This year, a new club was founded at IDEA Allan College Preparatory. It’s the first of its kind at IDEA, but club members suspect it will catch on across the Team & Family.
It’s called the “Black Student Alliance.” The purpose? Club member and IDEA Allan 11th grader Jacque’lynn Walker said it best:
“Black Student Alliance (BSA) allows students to hold onto cultural experiences and take on new ideas to create better opportunities. The club allows us to express our voices with others, in hope to obtain a larger insight on African-American culture.”
In the BSA, hour-and-a-half meetings occur every other Monday, grounded in dialogue around a wide variety of topics. “Our first topic was Historically Black Colleges and Universities,” said Shinead Washington, Math Interventionist Teacher and Club Founder. “We started there because my students didn’t know what they were, nor their importance in American history.” Later this year, Shinead, other staff members, and club members plan to visit several Historically Black Colleges and Universities, including Jackson State University, Clark Atlanta University, Spelman College, Morehouse College, Southern University, and Prairie View A&M.
Jacque’lynn, who aspires to be a pediatric nurse, noted that Spelman College is her top college choice at the moment. She is very excited to tour the campus before officially sending in her application.
Fellow club member and 8th grader Sean Wilson noted:
“Every college visit, whether it’s through the club or the other college field lessons we go on as a whole grade level, get me in the mode of being a student at a university. I have a very good understanding of what it’s going to take to achieve my goal of a college degree.”
Sean, a basketball player, runner, and violinist for the IDEA Allan Bulldogs, is proud to be part of a school district that has achieved 100% college acceptance for its seniors for 11 years in a row. In 2022, Sean will follow in the footsteps of IDEA alumni and attend college in hopes to become a physical therapist.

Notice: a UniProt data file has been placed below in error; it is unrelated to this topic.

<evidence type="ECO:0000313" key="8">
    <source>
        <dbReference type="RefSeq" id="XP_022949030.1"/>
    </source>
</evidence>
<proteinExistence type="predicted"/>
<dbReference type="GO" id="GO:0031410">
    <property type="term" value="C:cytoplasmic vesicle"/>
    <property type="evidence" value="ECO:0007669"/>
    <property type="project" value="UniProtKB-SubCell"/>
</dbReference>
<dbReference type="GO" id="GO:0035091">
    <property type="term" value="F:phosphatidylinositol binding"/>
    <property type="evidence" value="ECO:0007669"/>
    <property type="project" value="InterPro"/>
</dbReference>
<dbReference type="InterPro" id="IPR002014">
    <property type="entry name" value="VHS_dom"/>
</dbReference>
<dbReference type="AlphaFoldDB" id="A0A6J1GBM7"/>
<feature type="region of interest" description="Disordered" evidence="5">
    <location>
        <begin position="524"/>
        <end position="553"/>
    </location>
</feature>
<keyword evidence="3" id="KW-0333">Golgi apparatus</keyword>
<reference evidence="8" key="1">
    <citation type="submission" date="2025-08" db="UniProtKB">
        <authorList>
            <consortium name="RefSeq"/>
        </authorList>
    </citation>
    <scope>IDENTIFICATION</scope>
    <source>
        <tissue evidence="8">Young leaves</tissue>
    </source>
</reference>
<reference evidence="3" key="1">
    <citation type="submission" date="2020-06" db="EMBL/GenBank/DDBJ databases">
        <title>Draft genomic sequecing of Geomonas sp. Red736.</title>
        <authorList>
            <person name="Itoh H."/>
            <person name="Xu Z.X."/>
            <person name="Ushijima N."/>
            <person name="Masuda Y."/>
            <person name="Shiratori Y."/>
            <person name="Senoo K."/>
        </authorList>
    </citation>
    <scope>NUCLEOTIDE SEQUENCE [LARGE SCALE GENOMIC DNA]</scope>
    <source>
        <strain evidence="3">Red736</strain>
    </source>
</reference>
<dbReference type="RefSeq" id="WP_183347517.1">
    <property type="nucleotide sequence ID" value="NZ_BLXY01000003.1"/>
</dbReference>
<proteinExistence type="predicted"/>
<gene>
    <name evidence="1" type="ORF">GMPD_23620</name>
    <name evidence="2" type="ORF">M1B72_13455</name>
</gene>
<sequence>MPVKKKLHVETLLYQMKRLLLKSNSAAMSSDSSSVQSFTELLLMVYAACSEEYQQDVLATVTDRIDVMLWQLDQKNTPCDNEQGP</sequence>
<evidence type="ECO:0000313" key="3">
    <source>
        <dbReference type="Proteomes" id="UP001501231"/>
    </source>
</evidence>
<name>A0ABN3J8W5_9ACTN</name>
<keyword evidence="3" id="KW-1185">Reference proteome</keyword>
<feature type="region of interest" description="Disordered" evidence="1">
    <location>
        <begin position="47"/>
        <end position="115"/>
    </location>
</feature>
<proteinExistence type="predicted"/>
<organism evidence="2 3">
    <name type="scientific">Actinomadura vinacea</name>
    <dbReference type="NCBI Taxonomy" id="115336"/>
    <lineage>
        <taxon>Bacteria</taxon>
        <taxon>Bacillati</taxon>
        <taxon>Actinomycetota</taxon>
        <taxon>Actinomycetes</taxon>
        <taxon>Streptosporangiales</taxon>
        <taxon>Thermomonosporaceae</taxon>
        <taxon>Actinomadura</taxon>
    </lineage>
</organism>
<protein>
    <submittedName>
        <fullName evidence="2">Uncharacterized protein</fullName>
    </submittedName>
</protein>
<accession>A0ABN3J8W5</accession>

In addition to exploring diverse college options, Sean, Jacque’lynn and the rest of the BSA members discuss current events, and participate in book chats. Recently, BSA members have been discussing the terrific book, Between The World and Me, by Ta-Nehisi Coates.
At its core, the BSA is a place to engage in conversation about race and culture in school, and in society. “It’s a safe place to talk about my experiences and my diversity,” said Skyla Spence, BSA member and 8th grader. “It’s also a place to see how members can help each other.”
When asked about the fact that the Black Student Alliance is open to all ethnicities, Sean, Jacque’lynn, and Skyla all noted that openness leads to learning and a better understanding of different experiences.
“I think the club gives others a chance to understand what other students are going through, specifically black students,” said Sean. “This program has helped me express my feelings. I myself am biracial, and it helps me understand my African-American side as much as my Hispanic side.”
On the eve of Black History Month, club founder Shinead Washington noted that her students are gearing up to lead the morning announcements for the month of February, sharing important facts about Black history, and highlighting African-American figures who have made an impact on society. They’re currently in discussions around what project they want to pursue for the month of February, but hope to gear it around community service.
When asked if the Black Student Alliance plans to continue into next year, Shinead and her students replied with a big smile and a hearty “yes!”
Great things are happening in the BSA at IDEA Allan College Preparatory. Way to go, Bulldogs!